There is this ‘thickness’ I like to refer to when thinking about a successful lesson. A ‘thick’ lesson, like thick pea soup, needs some specific ingredients which you have to weigh and measure very carefully to achieve the expected outcome. But let’s be honest, sometimes we just drop in a bit of this and that, in a fairly random manner, and still, the soup is quite tasty as well as nutritious.
I’d say that an experienced teacher can usually discern potentially ‘nutritious’ content at first sight. The trouble is, however, that even potentially nutritious content doesn’t necessarily have to result in what I call a ‘thick’ lesson.
The other day I found some very interesting material for my teenage students – I actually wrote about it here. I thought the content of the given text would be perfectly suitable for what I wanted to achieve; my aim was to introduce the topic (Teenage problems) in an interesting and authentic way and I also wanted to have a lead-in to a discussion. I prepared a matching exercise; I cut the text into pieces so that students could in pairs match the solutions to the problems.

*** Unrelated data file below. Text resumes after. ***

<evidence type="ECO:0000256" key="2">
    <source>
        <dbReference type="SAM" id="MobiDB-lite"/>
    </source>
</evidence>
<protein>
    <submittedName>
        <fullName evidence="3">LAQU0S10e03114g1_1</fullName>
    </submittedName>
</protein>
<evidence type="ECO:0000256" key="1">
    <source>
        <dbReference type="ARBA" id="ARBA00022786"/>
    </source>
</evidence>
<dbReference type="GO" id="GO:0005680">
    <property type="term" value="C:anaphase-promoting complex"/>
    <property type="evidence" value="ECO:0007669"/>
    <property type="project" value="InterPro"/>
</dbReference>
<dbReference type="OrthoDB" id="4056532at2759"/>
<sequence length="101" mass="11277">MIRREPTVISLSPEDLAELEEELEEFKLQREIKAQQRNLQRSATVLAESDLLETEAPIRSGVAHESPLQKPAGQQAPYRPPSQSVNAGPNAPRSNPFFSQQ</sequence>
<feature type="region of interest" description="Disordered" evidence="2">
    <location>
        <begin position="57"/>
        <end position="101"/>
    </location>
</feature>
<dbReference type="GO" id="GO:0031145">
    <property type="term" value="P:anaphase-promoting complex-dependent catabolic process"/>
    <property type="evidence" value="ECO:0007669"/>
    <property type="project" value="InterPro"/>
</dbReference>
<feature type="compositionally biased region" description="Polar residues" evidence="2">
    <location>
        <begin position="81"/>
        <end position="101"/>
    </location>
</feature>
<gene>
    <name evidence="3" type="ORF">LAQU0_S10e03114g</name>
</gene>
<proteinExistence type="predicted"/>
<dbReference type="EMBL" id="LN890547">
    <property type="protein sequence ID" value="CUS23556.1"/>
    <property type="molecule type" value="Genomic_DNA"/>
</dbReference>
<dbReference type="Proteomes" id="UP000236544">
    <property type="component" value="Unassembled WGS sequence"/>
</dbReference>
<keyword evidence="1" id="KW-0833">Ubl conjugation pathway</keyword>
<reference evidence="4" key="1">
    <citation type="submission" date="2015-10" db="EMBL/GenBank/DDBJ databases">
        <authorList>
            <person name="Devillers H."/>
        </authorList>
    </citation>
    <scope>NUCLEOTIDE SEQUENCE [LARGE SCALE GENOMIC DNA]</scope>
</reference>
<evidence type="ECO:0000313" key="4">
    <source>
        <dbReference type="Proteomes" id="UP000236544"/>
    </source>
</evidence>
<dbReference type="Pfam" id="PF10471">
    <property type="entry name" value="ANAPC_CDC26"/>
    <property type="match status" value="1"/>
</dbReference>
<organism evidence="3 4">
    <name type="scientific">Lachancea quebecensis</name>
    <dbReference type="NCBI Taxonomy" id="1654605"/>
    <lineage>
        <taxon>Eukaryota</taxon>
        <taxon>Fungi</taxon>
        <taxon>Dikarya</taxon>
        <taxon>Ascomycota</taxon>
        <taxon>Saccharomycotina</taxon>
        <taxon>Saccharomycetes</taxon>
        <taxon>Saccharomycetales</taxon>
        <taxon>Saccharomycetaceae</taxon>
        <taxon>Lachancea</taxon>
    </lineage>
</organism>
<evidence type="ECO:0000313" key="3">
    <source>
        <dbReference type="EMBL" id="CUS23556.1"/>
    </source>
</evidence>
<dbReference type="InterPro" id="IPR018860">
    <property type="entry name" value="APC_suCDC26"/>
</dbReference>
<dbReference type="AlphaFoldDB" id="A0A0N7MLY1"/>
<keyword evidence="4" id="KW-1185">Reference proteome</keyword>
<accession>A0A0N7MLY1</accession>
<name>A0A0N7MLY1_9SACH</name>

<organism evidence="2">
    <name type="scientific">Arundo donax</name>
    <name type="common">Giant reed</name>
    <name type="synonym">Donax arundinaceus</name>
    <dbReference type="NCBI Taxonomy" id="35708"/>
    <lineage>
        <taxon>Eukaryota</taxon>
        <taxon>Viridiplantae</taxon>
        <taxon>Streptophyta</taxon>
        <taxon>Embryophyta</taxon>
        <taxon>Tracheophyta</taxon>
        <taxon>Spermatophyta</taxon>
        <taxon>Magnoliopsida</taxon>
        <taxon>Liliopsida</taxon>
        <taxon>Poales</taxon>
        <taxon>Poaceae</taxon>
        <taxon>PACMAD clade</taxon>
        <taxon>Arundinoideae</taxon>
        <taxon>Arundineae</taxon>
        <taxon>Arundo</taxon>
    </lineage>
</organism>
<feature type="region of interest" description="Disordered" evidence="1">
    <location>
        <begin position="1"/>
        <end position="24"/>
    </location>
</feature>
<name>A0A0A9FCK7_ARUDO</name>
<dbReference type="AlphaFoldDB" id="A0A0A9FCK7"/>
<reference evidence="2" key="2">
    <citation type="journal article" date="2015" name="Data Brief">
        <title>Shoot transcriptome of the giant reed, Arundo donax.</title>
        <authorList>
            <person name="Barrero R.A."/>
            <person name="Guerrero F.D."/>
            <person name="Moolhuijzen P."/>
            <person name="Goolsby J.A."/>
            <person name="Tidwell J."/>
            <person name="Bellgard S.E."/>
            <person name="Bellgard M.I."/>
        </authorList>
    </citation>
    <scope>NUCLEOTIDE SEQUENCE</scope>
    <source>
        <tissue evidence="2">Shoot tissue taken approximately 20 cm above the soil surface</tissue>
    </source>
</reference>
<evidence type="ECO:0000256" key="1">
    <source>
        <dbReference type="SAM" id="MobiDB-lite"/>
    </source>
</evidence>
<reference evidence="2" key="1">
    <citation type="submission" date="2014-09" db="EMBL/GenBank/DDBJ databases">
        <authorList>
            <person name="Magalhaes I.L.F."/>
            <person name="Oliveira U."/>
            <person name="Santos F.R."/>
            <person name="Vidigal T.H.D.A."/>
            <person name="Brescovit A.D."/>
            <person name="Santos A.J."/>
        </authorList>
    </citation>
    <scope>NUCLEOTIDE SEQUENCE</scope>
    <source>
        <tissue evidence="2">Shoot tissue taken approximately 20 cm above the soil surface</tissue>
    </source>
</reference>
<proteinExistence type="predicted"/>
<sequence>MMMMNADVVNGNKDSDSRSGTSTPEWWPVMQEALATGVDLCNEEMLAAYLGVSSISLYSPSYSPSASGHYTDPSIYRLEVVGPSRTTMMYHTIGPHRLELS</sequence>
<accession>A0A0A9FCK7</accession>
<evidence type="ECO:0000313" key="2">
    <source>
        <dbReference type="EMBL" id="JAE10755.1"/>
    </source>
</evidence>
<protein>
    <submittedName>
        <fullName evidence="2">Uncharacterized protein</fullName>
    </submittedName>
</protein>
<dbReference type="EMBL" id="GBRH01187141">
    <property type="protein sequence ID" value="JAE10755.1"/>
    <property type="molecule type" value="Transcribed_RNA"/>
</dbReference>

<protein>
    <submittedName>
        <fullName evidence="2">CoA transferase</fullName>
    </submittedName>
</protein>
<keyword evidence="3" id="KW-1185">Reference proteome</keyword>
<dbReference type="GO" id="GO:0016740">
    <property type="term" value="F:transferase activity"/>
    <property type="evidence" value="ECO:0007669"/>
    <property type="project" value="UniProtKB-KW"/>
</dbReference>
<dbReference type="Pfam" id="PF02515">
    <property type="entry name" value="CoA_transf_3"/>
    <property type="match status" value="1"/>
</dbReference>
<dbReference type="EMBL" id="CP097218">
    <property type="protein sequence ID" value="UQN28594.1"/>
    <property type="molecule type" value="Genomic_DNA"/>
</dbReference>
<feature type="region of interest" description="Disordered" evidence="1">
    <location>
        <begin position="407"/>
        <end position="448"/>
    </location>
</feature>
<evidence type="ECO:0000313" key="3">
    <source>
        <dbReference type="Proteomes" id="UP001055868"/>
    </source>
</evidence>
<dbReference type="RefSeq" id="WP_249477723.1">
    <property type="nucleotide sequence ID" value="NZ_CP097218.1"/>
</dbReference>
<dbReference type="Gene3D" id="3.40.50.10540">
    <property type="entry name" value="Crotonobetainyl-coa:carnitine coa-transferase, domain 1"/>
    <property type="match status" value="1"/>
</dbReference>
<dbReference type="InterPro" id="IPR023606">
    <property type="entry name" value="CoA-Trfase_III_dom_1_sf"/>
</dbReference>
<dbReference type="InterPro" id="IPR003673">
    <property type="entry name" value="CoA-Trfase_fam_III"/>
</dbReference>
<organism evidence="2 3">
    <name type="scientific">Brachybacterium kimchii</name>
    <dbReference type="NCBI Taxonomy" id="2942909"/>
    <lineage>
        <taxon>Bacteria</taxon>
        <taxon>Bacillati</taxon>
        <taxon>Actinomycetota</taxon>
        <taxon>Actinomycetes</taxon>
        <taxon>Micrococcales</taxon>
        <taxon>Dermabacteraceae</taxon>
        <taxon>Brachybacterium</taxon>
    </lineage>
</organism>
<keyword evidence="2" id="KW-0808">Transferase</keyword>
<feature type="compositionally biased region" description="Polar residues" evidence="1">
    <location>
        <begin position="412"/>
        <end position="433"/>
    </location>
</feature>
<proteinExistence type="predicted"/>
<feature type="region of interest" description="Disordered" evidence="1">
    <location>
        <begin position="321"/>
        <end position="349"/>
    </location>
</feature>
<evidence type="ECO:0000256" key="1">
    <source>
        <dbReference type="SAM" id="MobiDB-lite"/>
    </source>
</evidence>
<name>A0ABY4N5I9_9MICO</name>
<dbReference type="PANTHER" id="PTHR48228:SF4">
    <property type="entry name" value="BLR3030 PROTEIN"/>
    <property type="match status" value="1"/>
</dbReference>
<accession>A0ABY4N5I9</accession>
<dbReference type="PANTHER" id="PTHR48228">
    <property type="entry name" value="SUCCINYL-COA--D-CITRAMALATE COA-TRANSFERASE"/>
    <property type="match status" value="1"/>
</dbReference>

I used the text twice – with two different groups. Although it was an authentic text rich in unknown vocabulary, both groups did the matching exercise successfully and quickly because there were lots of keywords which helped them. The problem was that they did it too quickly. It seemed to me that some students could actually match the corresponding bits without having to read the text at all. I can’t really blame them, though. I somehow assumed they would read the texts except that most of them didn’t – simply because they didn’t need to in order to successfully complete the task. What was worse, those few who did try to read the text closely did the task much longer than the rest of the class, which inevitably resulted in some chaos (the fast finishers obviously started chatting and disturbing the ones who were doing what I assumed they should be doing).
Although the students dealt with an authentic text and learned some useful concepts which we could later work with, I nevertheless had this feeling of ‘flatness’ or ‘shallowness’ after the activity because we hadn’t exploited the text to the full, which was a pity. Things just didn’t pan out the way I had expected probably because they hadn’t been designed and thought-out well. Considering the fact that I had spent about 30 minutes only copying and cutting, I think I should do better next time.